High biodiversity on a deep-water reef in the eastern Fram Strait


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Thomas.Soltwedel [ at ] awi.de

Abstract

We report on the distribution and abundance of megafauna on a deep-water rocky reef (1796–2373 m) in the Fram Strait, west of Svalbard. Biodiversity and population density are high, with a maximum average of 26.7±0.9 species m−2 and 418.1±49.6 individuals m−2 on the east side of the reef summit. These figures contrast with the surrounding abyssal plain fauna, with an average of only 18.1±1.4 species and 29.4±4.3 individuals m−2 (mean ± standard error). The east side of the reef summit, where the highest richness and density of fauna are found, faces into the predominant bottom current, which likely increases in speed to the summit and serves as a source of particulate food for the numerous suspension feeders present there. We conclude that the observed faunal distribution patterns could be the result of hydrodynamic patterns and food availability above and around the reef. To our knowledge, this study is the first to describe the distribution and diversity of benthic fauna on a rocky reef in deep water.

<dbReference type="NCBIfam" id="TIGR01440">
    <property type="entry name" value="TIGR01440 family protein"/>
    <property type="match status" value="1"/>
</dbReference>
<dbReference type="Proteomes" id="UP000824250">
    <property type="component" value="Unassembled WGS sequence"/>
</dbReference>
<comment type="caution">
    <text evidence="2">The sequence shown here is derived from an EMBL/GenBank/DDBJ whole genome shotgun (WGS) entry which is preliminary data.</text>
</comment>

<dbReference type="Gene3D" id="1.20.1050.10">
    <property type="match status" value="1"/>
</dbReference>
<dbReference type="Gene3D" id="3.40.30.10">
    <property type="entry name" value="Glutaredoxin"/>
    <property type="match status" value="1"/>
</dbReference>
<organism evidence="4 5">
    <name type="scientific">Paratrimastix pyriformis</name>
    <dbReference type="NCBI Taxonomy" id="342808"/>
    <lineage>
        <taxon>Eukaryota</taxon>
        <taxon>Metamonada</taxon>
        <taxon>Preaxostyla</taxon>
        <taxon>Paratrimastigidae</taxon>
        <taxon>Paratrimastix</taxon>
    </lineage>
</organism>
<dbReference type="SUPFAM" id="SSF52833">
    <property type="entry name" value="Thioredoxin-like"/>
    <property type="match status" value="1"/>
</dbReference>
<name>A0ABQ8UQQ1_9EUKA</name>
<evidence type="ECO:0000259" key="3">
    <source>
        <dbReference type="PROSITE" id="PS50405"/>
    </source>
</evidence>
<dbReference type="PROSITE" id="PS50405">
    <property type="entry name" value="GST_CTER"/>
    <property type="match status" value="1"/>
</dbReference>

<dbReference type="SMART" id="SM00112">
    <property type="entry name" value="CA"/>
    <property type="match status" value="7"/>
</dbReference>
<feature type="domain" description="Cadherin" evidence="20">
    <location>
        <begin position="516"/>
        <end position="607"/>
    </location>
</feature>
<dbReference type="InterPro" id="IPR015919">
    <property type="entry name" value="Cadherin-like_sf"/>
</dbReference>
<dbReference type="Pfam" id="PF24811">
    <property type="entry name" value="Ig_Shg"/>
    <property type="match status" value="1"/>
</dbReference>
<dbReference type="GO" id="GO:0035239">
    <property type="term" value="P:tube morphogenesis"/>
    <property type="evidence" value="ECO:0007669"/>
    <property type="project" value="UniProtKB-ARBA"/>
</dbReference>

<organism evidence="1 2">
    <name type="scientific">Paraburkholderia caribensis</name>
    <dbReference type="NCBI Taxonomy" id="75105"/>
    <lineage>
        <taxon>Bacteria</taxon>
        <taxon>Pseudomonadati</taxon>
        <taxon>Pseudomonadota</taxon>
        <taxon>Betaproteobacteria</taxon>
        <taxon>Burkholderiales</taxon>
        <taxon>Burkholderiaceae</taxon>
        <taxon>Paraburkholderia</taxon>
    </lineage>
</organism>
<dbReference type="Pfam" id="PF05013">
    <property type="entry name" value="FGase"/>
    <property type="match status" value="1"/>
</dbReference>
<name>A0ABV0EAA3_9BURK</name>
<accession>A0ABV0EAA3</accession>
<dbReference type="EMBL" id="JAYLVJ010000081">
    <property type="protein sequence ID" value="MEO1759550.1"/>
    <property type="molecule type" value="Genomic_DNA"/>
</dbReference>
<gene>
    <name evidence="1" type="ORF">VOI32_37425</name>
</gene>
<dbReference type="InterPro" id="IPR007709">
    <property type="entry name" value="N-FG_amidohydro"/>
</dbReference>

Item Type
Article
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Primary Topic
Research Networks
Peer revision
ISI/Scopus peer-reviewed
Publication Status
Published
Eprint ID
34481
DOI 10.1371/journal.pone.0105424

Cite as
Meyer, K. S. , Soltwedel, T. and Bergmann, M. (2014): High biodiversity on a deep-water reef in the eastern Fram Strait , PLoS ONE, 9 (8), e105424 . doi: 10.1371/journal.pone.0105424


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